"The game’s creators recommend ages seven and up, but we think that depends a lot on the seven-year-old. Age, really, is less relevant than temperament. There’s not a lot of reading, and the concept is simple to understand, but there’s strategy required to make the game fun and not just random—and that requires patience and concentration. Some younger kids might find that a tall order."—Danielle Centoni, Product Tester

Best Board Game: Days of Wonder Ticket to Ride

Ticket to Ride

Type: Board | Age Range: 8 and up | Number of Players: 2-5 | Playing Time: 30-60 minutes

What We Like
  • Easy to learn

  • Competitive

  • Award-winning

What We Don't Like
  • Relatively pricey

  • Five-player maximum

According to Clark, the best family board game is Ticket to Ride. "What starts as a fun puzzle of matching colors to build train routes can get cutthroat when you block someone's path," she tells The Spruce. Recommended for ages eight and up and calling for two to five players, this competitive railroad-themed game involves strategy, wit, and a sense of adventure.

Best Outdoor: Gutter Games Beat That! The Bonkers Battle of Wacky Challenges

Gutter Games Beat That! The Bonkers Battle of Wacky Challenges

Type: Card | Age Range: 9 and up | Number of Players: 2-8 | Playing Time: 30-90 minutes

What We Like
  • Interactive

  • Includes physical challenges

  • Good for larger groups

What We Don't Like
  • Not ideal for younger kids

Looking for something to play outside? You should definitely consider Beat That! The set comes with 160 challenges, including everything from balancing a cup and stacking dice with chopsticks to floating paper airplanes and shooting baskets with ping pong balls. This backyard game can be played with two to eight players, and is suitable for kids about nine and older.

Best Card Game: Asmodee Spot It! Card Game

Asmodee Spot It! Card Game

Type: Card | Age Range: 6 and up | Number of Players: 2-8 | Playing Time: 10-20 minutes

What We Like
  • Easy to learn

  • Travel-friendly

  • Good for bigger groups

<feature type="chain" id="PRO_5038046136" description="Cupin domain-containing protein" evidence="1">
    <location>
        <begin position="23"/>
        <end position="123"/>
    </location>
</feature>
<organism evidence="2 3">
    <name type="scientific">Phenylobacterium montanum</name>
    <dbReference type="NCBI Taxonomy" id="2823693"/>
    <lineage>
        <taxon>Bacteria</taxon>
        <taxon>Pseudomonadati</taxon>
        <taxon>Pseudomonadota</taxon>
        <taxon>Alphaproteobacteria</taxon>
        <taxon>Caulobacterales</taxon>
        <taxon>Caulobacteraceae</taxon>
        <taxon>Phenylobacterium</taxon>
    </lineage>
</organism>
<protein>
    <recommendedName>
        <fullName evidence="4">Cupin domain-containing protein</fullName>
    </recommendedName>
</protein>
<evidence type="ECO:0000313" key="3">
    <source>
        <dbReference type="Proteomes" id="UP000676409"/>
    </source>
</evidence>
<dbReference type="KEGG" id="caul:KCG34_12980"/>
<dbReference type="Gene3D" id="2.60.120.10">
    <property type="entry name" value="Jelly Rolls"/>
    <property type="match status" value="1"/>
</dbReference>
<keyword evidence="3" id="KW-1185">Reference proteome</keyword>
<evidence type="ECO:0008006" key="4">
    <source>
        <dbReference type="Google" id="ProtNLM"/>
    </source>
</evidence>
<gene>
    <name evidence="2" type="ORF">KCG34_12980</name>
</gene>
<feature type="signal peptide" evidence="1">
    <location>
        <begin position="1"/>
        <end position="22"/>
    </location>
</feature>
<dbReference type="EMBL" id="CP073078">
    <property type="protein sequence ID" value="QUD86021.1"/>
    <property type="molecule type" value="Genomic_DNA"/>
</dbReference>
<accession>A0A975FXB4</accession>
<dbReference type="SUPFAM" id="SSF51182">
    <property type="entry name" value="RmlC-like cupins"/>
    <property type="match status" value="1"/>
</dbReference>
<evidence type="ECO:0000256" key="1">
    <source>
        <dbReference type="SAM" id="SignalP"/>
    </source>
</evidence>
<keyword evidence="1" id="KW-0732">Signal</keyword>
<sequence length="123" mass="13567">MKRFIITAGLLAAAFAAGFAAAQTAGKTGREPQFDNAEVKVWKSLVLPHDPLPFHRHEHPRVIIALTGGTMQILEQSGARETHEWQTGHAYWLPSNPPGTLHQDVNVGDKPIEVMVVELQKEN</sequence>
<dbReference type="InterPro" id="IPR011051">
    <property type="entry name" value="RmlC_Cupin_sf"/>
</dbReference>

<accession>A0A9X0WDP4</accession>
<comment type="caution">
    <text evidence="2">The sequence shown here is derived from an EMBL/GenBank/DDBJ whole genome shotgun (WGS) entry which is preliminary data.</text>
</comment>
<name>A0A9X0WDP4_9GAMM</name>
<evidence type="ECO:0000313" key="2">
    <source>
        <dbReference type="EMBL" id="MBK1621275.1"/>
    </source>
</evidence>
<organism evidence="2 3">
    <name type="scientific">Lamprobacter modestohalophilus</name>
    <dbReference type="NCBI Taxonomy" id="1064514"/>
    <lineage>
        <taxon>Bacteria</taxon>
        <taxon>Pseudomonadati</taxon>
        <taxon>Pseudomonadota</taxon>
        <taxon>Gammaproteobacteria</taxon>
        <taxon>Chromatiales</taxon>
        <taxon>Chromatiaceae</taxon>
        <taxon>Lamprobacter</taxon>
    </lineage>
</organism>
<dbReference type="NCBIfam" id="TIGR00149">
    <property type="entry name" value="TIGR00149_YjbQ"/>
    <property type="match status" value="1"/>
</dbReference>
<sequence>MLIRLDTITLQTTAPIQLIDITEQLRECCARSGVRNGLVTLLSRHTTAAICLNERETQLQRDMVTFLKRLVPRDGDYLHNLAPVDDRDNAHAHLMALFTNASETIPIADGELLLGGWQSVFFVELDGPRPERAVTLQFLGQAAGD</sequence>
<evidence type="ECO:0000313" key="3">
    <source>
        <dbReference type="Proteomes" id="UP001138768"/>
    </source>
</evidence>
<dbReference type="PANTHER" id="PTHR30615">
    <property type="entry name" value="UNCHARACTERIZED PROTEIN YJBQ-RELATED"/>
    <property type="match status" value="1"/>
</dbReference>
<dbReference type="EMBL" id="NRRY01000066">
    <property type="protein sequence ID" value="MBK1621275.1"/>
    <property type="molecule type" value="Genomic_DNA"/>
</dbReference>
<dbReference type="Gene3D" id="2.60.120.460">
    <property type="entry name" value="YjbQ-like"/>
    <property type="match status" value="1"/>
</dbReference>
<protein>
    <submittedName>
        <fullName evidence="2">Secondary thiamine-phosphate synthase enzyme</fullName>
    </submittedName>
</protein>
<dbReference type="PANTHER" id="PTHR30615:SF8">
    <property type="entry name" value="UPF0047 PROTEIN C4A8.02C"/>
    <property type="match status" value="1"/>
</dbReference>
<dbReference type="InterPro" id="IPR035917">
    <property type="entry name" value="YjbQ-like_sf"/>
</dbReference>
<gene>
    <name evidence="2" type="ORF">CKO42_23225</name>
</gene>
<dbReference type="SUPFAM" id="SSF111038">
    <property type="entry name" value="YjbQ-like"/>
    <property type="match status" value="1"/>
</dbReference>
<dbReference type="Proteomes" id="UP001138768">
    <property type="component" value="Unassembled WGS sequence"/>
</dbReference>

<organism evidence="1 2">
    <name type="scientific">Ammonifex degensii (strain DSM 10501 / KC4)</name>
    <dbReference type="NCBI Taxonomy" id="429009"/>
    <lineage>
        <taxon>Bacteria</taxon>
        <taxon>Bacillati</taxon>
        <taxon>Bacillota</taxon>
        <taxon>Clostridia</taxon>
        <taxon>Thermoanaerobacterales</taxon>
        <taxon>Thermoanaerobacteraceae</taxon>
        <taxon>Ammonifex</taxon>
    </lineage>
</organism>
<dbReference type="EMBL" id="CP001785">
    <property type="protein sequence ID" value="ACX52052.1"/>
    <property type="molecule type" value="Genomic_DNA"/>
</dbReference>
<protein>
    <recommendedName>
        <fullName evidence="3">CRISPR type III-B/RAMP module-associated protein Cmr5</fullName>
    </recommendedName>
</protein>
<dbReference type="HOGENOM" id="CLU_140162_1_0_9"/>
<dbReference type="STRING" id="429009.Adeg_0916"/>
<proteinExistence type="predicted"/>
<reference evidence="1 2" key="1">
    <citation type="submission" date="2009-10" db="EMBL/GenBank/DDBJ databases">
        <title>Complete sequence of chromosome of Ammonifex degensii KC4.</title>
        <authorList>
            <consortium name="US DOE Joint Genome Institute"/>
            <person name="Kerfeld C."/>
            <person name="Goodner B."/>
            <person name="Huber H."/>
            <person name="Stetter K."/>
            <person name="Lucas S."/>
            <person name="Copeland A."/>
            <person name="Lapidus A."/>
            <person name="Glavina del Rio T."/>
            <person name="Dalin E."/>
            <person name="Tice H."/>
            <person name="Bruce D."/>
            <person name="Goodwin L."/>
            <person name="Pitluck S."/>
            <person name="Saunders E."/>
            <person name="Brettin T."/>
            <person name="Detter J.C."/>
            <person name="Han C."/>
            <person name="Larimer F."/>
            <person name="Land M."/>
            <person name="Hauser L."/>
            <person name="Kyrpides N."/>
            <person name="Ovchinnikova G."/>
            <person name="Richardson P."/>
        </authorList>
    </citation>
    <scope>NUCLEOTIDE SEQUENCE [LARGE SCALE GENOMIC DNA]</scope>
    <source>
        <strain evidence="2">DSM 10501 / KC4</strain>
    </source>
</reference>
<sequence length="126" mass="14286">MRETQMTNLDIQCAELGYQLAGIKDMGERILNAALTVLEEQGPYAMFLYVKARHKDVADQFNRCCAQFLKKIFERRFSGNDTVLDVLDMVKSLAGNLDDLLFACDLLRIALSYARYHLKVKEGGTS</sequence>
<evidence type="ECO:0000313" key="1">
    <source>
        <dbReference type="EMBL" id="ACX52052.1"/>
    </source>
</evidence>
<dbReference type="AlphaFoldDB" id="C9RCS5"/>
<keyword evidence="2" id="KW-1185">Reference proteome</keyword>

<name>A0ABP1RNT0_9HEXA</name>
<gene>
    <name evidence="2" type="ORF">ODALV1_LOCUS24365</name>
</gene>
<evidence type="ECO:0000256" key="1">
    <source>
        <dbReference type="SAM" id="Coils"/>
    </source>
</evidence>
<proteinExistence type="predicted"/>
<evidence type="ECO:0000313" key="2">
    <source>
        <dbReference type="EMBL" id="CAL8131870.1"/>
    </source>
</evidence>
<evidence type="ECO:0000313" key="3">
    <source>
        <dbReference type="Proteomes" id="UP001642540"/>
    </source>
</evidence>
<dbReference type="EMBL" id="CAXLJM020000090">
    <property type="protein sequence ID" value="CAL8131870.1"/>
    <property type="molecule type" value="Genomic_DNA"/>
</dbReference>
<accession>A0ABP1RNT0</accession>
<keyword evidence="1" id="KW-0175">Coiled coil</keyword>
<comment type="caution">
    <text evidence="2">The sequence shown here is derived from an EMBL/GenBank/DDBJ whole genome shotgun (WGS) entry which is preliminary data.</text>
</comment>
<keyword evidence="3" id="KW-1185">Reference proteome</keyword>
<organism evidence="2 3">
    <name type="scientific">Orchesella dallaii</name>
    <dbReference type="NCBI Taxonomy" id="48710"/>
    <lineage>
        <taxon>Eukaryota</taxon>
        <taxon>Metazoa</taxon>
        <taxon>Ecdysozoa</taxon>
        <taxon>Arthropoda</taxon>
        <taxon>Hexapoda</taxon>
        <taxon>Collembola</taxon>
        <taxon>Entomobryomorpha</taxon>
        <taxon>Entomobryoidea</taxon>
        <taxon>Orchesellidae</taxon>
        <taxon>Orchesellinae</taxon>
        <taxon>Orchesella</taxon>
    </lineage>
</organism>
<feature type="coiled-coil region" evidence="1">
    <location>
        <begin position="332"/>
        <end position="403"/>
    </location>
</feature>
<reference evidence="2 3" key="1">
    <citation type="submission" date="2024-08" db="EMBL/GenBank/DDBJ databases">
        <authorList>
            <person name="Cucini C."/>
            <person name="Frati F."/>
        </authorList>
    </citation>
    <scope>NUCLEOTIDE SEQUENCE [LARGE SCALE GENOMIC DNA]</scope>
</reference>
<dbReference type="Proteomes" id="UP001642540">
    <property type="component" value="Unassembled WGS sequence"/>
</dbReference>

What We Don't Like
  • Cards are flimsy

Greg May, founder and CEO of The Uncommons, a board game cafe in Manhattan, is a fan of Spot It! for families. This simple, yet incredibly fun card game involves memory, matching, visual perception, and quick thinking. Though it's easy to learn, people of all ages will get a kick out of it. "You can play even with young kids," notes May.

Best Dice: George & Company LLC Left Center Right

 LCR Left Center Right Dice Game

Type: Dice | Age Range: 5 and up | Number of Players: 3 + | Playing Time: Not listed

What We Like
  • Budget-friendly

  • Easy to learn

  • Travel-friendly

What We Don't Like
  • Small pieces

Recommended for ages five and up, Left Center Right is a fast-paced, addictive dice game the whole family will enjoy. The travel-friendly tin houses three dice and 24 playing chips. LCR doesn't call for any decision-making, but it's undoubtedly competitive. All you do is roll the dice to see where to pass your chips, and the last person with chips wins.

Best for Young Children: ThinkFun Zingo Bingo

Zingo

Type: Card and board | Age Range: 4 and up | Number of Players: Up to 7 | Playing Time: Not listed

What We Like
  • Easy to learn

  • Engaging

  • Award-winning

What We Don't Like
  • Only comes with 24 words

Super easy to learn and created for ages four and up, Zingo! is perfect for younger kiddos—but that doesn't mean adults won't enjoy it, too. The bingo-style game includes 24 double-sided cards and 72 tiles. Slide the Zinger to reveal images, and fill in your card when there's a match—that's all there is to it.

Best for Older Kids: Gamewright Forbidden Island

Forbidden Island

Type: Card | Age Range: 10 and up | Number of Players: 2-4 | Playing Time: 30 minutes

What We Like
  • Cooperative

  • Encourages problem-solving

  • Award-winning

What We Don't Like
  • Four-player maximum

"My top pick for a family game is Forbidden Island," Clark tells The Spruce. "It's cooperative, so everyone works together to find treasure and escape before the island sinks."

Suggested for ages 10 and up, this adventurous game encourages problem-solving and strategic skills. "Every game tends to be exciting, and it's amazing how often they come right down to the wire," adds Arneson.